John Dee - De Heptarchia Mystica (417.0 Kb)
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This book consists of detailed instructions for communicating with angels and employing their aid for practical purposes. It consists of excerpts, in Grimoire form, from Dr. Dee's detailed records of his "mystical exercises". This is a transcription from the original in Dee's own handwriting, now found in the British Library under the catalog number Sloane 3191. There have been two other published editions of this text, one by Robert Turner, 1983 revised 1986, and another by Geoffrey James, 1984 and 1994. While I can recomme... More >>>
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This book consists of detailed instructions for communicating with angels and employing their aid for practical purposes. It consists of excerpts, in Grimoire form, from Dr. Dee's detailed records of his "mystical exercises".
This is a transcription from the original in Dee's own handwriting, now found in the British Library under the catalog number Sloane 3191. There have been two other published editions of this text, one by Robert Turner, 1983 revised 1986, and another by Geoffrey James, 1984 and 1994. While I can recommend both of these editions, if one is able to find them, I believe the present edition reflects Dee's manuscript more accurately, as may be seen for example by comparing them with the photograph shown on pg. 28 of Turner's revised edition.
Compare this with Dee's Compendium Heptarchiae Mysticae, an earlier version but with some interesting additions and variations.
A note attached to the beginning of the manuscript reads as follows:
This is the original Ms. in Dr. Dee's handwriting. A fair copy by Ashmole is in the Ms. Sloane 3678.
This volume formerly belonged to Ashmole and on the clasps of the *** binding his coat of arms was impressed.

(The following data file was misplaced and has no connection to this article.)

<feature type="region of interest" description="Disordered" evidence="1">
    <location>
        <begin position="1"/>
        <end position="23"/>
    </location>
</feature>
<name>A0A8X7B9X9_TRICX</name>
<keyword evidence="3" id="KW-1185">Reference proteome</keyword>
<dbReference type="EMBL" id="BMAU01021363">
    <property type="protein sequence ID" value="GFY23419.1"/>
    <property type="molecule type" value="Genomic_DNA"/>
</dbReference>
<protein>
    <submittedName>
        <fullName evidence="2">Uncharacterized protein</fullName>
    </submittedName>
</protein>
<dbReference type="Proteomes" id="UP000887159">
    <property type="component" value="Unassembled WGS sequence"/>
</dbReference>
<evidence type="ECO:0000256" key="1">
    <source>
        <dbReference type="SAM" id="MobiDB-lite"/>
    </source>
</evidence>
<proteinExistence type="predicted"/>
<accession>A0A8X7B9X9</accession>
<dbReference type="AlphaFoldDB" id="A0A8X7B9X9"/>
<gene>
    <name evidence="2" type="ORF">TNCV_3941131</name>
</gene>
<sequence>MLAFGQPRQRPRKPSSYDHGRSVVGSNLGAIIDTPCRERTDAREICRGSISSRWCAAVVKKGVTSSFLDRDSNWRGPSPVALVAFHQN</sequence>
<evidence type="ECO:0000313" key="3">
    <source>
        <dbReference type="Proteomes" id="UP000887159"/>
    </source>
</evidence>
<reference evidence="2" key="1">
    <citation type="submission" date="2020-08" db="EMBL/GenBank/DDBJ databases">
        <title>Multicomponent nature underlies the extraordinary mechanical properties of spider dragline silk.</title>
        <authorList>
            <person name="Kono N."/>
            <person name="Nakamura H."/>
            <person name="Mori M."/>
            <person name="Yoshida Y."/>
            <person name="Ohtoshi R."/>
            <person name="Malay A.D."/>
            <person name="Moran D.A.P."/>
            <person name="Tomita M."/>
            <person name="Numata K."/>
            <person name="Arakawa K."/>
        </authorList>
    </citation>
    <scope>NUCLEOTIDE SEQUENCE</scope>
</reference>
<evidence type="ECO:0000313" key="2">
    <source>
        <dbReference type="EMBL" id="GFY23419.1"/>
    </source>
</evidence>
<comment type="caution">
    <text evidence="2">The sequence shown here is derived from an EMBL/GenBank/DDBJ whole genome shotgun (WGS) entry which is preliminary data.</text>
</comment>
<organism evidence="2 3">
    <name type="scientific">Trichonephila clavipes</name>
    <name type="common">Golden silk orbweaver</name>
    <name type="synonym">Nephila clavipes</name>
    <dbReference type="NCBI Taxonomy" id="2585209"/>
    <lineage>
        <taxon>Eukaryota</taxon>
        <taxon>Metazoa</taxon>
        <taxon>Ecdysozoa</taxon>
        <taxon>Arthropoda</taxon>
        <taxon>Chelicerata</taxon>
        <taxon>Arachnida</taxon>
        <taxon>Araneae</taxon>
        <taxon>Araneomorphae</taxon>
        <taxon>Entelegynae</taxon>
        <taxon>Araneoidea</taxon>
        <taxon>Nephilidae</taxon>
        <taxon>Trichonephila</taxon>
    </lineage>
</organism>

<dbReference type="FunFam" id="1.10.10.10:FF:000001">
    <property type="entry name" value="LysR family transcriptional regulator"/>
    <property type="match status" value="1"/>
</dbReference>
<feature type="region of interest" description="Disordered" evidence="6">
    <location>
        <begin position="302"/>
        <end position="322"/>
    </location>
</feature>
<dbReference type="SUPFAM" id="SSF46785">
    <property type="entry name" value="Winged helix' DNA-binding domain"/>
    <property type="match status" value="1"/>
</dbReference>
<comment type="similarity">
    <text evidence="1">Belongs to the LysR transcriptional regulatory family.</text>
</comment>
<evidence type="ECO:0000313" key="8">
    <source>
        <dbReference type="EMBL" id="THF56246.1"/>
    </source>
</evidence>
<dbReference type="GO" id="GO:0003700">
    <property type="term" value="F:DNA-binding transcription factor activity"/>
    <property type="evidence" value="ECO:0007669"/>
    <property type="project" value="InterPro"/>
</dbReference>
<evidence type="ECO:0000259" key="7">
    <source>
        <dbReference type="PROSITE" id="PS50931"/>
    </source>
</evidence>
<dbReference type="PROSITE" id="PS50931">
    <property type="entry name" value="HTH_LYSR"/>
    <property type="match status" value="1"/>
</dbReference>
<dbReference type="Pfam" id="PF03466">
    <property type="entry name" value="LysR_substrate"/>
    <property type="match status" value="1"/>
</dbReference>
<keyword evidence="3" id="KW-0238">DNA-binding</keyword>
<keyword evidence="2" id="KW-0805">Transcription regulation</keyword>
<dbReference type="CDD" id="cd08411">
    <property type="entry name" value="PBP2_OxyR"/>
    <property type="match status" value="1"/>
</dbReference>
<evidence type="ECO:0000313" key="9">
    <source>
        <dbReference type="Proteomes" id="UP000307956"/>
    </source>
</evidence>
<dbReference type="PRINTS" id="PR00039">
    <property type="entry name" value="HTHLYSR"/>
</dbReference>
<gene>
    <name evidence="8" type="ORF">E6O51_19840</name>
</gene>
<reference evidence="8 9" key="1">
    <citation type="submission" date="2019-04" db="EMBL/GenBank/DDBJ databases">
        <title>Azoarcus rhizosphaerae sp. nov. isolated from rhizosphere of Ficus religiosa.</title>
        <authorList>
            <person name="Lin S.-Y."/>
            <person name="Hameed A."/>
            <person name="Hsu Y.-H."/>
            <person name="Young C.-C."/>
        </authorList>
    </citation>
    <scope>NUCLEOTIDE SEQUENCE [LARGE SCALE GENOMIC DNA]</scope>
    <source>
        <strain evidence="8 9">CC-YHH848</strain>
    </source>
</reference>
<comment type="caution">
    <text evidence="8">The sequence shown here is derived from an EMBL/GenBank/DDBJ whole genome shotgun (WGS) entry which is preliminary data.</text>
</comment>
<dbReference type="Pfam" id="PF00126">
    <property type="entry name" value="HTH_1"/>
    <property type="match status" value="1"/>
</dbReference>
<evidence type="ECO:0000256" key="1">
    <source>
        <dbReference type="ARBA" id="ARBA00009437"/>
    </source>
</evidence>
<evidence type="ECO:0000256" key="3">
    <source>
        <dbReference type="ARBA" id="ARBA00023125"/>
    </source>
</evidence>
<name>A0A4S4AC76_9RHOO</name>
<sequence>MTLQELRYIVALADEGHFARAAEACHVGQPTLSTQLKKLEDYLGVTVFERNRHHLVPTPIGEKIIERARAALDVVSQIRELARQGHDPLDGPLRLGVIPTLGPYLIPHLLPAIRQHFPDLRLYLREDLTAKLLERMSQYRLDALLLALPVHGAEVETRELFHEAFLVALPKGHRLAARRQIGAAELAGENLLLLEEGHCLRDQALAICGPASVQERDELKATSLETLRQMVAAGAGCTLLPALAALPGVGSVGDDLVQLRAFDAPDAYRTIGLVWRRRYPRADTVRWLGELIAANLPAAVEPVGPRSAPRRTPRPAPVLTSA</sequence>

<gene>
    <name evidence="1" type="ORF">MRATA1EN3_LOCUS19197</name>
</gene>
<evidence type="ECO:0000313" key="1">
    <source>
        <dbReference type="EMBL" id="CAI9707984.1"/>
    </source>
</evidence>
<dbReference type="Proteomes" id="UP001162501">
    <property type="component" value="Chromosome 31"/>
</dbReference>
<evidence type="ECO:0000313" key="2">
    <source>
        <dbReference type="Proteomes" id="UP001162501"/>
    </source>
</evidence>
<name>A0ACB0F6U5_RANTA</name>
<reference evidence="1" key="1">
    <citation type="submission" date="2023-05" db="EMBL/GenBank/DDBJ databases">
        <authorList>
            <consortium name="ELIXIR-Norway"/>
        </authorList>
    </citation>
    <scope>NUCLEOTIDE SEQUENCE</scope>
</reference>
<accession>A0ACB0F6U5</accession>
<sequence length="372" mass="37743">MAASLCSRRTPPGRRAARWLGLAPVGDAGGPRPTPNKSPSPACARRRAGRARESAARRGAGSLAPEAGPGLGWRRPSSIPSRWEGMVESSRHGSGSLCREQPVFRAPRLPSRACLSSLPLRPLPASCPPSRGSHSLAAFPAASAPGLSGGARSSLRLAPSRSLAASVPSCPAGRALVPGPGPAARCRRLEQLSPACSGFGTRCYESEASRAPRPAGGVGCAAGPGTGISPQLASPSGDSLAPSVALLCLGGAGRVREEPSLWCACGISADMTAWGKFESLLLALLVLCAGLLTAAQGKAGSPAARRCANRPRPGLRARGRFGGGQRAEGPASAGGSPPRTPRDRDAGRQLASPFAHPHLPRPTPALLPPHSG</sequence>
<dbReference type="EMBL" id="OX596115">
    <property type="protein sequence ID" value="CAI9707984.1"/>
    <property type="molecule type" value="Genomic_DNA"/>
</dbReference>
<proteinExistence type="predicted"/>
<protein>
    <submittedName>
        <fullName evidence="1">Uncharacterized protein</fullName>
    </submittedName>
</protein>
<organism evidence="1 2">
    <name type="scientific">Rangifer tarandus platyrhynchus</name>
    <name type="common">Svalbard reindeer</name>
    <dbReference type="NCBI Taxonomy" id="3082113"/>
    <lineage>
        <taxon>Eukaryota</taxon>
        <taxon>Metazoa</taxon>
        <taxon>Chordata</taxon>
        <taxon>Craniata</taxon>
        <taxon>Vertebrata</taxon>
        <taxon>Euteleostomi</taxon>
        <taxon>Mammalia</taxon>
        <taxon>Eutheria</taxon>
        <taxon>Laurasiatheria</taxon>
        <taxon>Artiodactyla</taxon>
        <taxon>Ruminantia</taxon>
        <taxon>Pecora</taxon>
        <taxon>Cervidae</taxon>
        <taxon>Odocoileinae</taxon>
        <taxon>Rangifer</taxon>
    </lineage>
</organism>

How Ashmole obtained this Ms. appears by his account prefixed to Ms. Sloane 3677.
John Dee (July 13, 1527 - 1608) was a noted British mathematician, astronomer, astrologer, geographer, occultist, and consultant to Queen Elizabeth I. He also devoted much of his life to alchemy, divination, and Hermetic philosophy.
Dee straddled the worlds of science and magic just as they were becoming distinguishable. One of the most learned men of his age, he had been invited to lecture on advanced algebra at the University of Paris while still in his early twenties. Dee was an ardent promoter of mathematics and a respected astronomer, as well as a leading expert in navigation, having trained many of those who would conduct England's voyages of discovery. In one of several tracts which Dee wrote in the 1580s encouraging British exploratory expeditions in search of the Northwest Passage, he appears to have coined the term "British Empire."
Simultaneously with these efforts, Dee immersed himself in the worlds of magic, astrology, and Hermetic philosophy. He devoted much time and effort in the last thirty years or so of his life to attempting to commune with angels in order to learn the universal language of creation. A student of the Renaissance Neo-Platonism of Marsilio Ficino, Dee did not draw distinctions between his mathematical research and his investigations into Hermetic magic and divination, instead considering both ventures to constitute different facets of the same quest: the search for a transcendent understanding of the divine forms which underlie the visible world.
Dee's status as a respected scholar also allowed him to play a role in Elizabethan politics. He served as an occasional adviser and tutor to Elizabeth I and nurtured relationships with her two leading ministers, Francis Walsingham and William Cecil.
In his lifetime Dee amassed the largest library in England and one of the largest in Europe.